Ever since princess Grace Kelly wandered into the Gucci shop on Via Montenapoleone in Milan almost half of a century ago, Hollywood has gushed over Gucci and the love affair continues to surge today.
Kelly had dropped into the Milan shop to say hello to Rodolfo Gucci — an Italian matinee idol-turned-manager of the Milan store — and his wife, Alessandra Winklehaussen, also an actress.
In what had to be one of the earliest examples of swag, Rodolfo offered Kelly a gift, according to longtime Gucci employee Franco Gittardi. Unlike today’s actresses, who not only lap up freebies but also often demand them, Kelly graciously declined the gesture.
Rodolfo, in typical Italian style, didn’t back down. He insisted that Kelly could only leave when something Gucci was in her milky hands. She eventually acquiesced and asked for a flower-print silk scarf. The shop had none.Rodolfo didn’t stumble over his Gucci loafers, though. He gleamed a chance for a great product placement and a new product category. He immediately called costume designer and artist Vittorio Accornero and commissioned him to design an intricately colored print for the princess.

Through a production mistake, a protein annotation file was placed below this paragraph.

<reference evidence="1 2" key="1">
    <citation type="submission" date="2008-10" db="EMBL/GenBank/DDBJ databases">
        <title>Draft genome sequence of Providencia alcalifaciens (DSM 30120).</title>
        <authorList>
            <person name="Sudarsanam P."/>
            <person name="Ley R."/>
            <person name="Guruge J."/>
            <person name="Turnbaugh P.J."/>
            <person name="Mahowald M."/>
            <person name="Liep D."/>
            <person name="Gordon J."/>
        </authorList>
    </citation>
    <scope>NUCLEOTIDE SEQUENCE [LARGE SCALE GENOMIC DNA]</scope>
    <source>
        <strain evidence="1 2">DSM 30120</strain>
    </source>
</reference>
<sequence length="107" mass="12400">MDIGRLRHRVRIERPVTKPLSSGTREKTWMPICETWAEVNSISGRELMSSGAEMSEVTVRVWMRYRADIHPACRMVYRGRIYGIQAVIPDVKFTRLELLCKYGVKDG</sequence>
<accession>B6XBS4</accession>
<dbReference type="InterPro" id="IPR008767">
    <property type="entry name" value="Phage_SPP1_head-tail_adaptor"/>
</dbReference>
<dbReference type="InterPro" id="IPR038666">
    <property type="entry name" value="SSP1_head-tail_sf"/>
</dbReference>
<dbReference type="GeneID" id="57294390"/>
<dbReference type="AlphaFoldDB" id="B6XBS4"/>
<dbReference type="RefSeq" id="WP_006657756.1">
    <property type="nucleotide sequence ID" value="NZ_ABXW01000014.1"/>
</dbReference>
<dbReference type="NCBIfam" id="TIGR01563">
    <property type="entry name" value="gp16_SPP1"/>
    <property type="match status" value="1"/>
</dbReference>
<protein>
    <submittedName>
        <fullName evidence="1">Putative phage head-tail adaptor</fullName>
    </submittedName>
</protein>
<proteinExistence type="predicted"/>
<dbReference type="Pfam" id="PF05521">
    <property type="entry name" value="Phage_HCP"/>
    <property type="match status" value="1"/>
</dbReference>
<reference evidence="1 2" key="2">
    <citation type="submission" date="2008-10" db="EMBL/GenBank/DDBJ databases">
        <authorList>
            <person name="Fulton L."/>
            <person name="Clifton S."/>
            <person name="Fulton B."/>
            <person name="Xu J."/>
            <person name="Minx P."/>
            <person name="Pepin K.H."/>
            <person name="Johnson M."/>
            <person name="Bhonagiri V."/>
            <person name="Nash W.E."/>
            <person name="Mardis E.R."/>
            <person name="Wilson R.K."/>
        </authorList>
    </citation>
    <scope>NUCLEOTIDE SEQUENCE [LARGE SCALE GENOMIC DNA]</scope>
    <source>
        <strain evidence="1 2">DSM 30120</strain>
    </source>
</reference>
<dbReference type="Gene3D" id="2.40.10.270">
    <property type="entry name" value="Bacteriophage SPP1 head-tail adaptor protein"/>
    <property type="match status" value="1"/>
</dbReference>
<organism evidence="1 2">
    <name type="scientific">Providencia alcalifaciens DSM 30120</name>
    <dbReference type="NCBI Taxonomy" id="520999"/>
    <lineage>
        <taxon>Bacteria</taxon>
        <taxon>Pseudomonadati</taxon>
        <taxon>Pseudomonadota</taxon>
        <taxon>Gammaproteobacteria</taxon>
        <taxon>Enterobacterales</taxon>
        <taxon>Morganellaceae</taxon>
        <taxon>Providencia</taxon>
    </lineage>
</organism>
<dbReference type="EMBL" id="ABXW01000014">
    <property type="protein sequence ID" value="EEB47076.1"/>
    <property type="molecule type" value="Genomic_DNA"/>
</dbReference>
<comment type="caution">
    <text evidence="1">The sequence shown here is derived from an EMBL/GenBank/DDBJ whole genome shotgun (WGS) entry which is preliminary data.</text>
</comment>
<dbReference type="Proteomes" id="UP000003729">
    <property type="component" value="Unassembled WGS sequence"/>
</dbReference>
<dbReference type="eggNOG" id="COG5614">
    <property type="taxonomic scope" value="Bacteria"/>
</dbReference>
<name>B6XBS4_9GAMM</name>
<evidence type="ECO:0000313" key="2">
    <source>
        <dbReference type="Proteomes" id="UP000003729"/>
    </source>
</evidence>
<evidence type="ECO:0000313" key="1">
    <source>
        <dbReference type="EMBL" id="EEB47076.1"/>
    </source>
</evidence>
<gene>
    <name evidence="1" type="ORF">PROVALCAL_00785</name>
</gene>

Little could Rodolfo have known that her Flora scarf would launch the Gucci apparel business, evolve into one of the brand’s most recognizable icons and inevitably help propel Frida Giannini (who resuscitated the print in 2004) from accessories director to sole creative director.
“In the early years, Gucci was old Hollywood,” said Valerie Steele, director of the Museum at FIT. “Gucci represented a glamorous brand from glamorous Italy, where movie stars vacationed and movies were made.”
For the complete article, see WWDMilestones, a supplement in Monday’s issue of WWD.